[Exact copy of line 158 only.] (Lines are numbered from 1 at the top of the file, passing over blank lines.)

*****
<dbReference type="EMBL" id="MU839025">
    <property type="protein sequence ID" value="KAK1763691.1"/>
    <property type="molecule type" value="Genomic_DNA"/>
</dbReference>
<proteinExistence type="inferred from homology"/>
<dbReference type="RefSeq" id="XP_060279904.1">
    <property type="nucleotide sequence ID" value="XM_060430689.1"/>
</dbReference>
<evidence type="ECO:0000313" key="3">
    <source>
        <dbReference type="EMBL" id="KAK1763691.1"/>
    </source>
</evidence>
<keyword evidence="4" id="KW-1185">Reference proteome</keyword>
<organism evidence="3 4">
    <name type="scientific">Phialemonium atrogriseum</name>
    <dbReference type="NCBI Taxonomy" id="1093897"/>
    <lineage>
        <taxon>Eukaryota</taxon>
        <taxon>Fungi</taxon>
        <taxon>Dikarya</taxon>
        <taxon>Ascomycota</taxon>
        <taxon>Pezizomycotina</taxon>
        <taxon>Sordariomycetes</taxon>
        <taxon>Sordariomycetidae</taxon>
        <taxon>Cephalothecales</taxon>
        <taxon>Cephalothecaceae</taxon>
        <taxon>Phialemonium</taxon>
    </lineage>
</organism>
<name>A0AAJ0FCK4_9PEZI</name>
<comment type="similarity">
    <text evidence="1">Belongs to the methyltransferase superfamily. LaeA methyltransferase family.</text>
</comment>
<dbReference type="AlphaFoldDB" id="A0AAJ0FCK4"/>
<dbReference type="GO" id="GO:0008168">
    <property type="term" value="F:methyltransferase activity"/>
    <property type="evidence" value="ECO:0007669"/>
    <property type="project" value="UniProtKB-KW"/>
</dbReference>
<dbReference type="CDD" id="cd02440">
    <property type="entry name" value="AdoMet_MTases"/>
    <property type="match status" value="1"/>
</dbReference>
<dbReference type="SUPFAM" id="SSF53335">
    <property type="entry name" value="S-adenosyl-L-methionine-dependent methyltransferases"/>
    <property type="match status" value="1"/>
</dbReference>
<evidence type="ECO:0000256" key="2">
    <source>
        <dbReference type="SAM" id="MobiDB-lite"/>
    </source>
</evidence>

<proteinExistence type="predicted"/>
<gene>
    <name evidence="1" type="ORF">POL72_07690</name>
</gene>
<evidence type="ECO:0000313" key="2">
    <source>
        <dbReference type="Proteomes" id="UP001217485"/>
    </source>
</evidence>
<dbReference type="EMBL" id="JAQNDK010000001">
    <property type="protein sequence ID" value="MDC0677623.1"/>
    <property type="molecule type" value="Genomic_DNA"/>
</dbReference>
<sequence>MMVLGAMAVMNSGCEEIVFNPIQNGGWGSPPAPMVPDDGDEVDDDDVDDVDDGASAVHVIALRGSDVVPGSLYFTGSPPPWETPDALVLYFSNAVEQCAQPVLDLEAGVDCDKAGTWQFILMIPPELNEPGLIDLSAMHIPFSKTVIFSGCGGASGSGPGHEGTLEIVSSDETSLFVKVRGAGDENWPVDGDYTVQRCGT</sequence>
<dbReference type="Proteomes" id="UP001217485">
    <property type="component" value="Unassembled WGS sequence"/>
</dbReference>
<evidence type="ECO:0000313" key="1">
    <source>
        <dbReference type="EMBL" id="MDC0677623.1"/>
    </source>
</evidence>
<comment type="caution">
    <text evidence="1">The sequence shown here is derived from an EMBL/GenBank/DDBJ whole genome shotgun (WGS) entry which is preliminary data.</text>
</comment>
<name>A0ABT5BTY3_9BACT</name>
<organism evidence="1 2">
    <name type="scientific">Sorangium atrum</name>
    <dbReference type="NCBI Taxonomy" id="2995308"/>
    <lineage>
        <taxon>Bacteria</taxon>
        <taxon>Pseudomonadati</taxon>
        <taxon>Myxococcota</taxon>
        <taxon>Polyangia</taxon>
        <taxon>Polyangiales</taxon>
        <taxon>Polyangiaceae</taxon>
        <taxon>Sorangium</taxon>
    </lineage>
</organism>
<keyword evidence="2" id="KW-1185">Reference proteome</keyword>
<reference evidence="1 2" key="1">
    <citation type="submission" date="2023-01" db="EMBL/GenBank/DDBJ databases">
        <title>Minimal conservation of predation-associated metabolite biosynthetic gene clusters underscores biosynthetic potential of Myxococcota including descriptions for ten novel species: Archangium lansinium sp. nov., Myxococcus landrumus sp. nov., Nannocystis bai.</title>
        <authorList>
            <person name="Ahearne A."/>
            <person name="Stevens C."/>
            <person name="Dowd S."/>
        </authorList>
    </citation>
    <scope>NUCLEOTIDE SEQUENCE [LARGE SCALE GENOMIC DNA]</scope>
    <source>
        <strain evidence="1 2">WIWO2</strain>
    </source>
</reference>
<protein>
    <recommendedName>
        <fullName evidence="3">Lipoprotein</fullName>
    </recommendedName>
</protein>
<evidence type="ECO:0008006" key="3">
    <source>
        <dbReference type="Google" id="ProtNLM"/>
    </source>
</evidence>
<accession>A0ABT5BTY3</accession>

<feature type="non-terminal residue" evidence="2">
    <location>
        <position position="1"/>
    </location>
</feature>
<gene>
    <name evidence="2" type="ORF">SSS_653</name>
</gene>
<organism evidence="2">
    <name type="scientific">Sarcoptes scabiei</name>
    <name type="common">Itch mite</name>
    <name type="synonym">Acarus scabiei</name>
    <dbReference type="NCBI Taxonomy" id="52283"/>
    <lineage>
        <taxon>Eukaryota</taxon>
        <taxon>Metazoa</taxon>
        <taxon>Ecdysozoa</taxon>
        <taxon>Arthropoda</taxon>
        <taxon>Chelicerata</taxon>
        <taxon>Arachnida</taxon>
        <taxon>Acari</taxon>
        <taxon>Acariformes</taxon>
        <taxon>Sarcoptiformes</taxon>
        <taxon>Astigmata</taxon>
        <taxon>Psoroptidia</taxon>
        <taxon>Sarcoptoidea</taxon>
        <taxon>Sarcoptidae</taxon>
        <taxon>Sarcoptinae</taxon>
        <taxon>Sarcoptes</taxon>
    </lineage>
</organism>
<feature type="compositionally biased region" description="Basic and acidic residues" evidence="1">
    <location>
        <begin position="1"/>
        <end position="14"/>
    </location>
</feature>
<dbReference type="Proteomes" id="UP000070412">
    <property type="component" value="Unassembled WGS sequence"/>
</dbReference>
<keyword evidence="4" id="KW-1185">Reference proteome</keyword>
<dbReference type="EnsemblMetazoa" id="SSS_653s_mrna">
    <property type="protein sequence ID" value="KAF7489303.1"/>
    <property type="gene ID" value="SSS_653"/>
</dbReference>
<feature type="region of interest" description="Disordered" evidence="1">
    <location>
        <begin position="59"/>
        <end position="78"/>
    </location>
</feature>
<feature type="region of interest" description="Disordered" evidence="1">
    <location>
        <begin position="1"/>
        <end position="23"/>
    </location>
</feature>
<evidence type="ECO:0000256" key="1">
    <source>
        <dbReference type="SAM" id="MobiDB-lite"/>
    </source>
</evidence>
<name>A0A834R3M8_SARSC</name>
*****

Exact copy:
</dbReference>